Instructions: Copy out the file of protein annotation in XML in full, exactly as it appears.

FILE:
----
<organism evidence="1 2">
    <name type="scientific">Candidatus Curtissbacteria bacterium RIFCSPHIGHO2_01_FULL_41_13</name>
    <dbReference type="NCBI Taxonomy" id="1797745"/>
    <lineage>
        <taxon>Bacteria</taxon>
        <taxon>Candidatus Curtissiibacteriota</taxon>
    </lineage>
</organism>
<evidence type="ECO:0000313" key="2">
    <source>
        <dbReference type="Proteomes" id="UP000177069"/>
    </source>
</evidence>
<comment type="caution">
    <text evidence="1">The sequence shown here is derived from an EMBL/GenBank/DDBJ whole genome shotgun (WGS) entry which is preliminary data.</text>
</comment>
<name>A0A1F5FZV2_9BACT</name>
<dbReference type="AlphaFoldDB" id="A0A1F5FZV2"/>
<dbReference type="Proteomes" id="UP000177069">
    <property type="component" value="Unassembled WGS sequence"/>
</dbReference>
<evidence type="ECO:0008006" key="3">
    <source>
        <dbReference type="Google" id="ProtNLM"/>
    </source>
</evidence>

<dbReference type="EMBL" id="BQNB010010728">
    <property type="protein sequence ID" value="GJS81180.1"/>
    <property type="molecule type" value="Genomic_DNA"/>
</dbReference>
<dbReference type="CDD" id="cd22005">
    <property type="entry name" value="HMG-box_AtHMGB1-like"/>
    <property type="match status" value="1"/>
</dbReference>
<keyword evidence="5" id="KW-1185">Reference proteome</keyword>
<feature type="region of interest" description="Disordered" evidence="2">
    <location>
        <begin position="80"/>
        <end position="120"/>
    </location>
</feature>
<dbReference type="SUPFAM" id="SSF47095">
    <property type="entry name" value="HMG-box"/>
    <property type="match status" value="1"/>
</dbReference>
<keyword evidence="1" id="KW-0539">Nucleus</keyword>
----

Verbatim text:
<organism evidence="1 2">
    <name type="scientific">Candidatus Curtissbacteria bacterium RIFCSPHIGHO2_01_FULL_41_13</name>
    <dbReference type="NCBI Taxonomy" id="1797745"/>
    <lineage>
        <taxon>Bacteria</taxon>
        <taxon>Candidatus Curtissiibacteriota</taxon>
    </lineage>
</organism>
<evidence type="ECO:0000313" key="2">
    <source>
        <dbReference type="Proteomes" id="UP000177069"/>
    </source>
</evidence>
<comment type="caution">
    <text evidence="1">The sequence shown here is derived from an EMBL/GenBank/DDBJ whole genome shotgun (WGS) entry which is preliminary data.</text>
</comment>
<name>A0A1F5FZV2_9BACT</name>
<dbReference type="AlphaFoldDB" id="A0A1F5FZV2"/>
<dbReference type="Proteomes" id="UP000177069">
    <property type="component" value="Unassembled WGS sequence"/>
</dbReference>
<evidence type="ECO:0008006" key="3">
    <source>
        <dbReference type="Google" id="ProtNLM"/>
    </source>
</evidence>

<dbReference type="EMBL" id="BQNB010010728">
    <property type="protein sequence ID" value="GJS81180.1"/>
    <property type="molecule type" value="Genomic_DNA"/>
</dbReference>
<dbReference type="CDD" id="cd22005">
    <property type="entry name" value="HMG-box_AtHMGB1-like"/>
    <property type="match status" value="1"/>
</dbReference>
<keyword evidence="5" id="KW-1185">Reference proteome</keyword>
<feature type="region of interest" description="Disordered" evidence="2">
    <location>
        <begin position="80"/>
        <end position="120"/>
    </location>
</feature>
<dbReference type="SUPFAM" id="SSF47095">
    <property type="entry name" value="HMG-box"/>
    <property type="match status" value="1"/>
</dbReference>
<keyword evidence="1" id="KW-0539">Nucleus</keyword>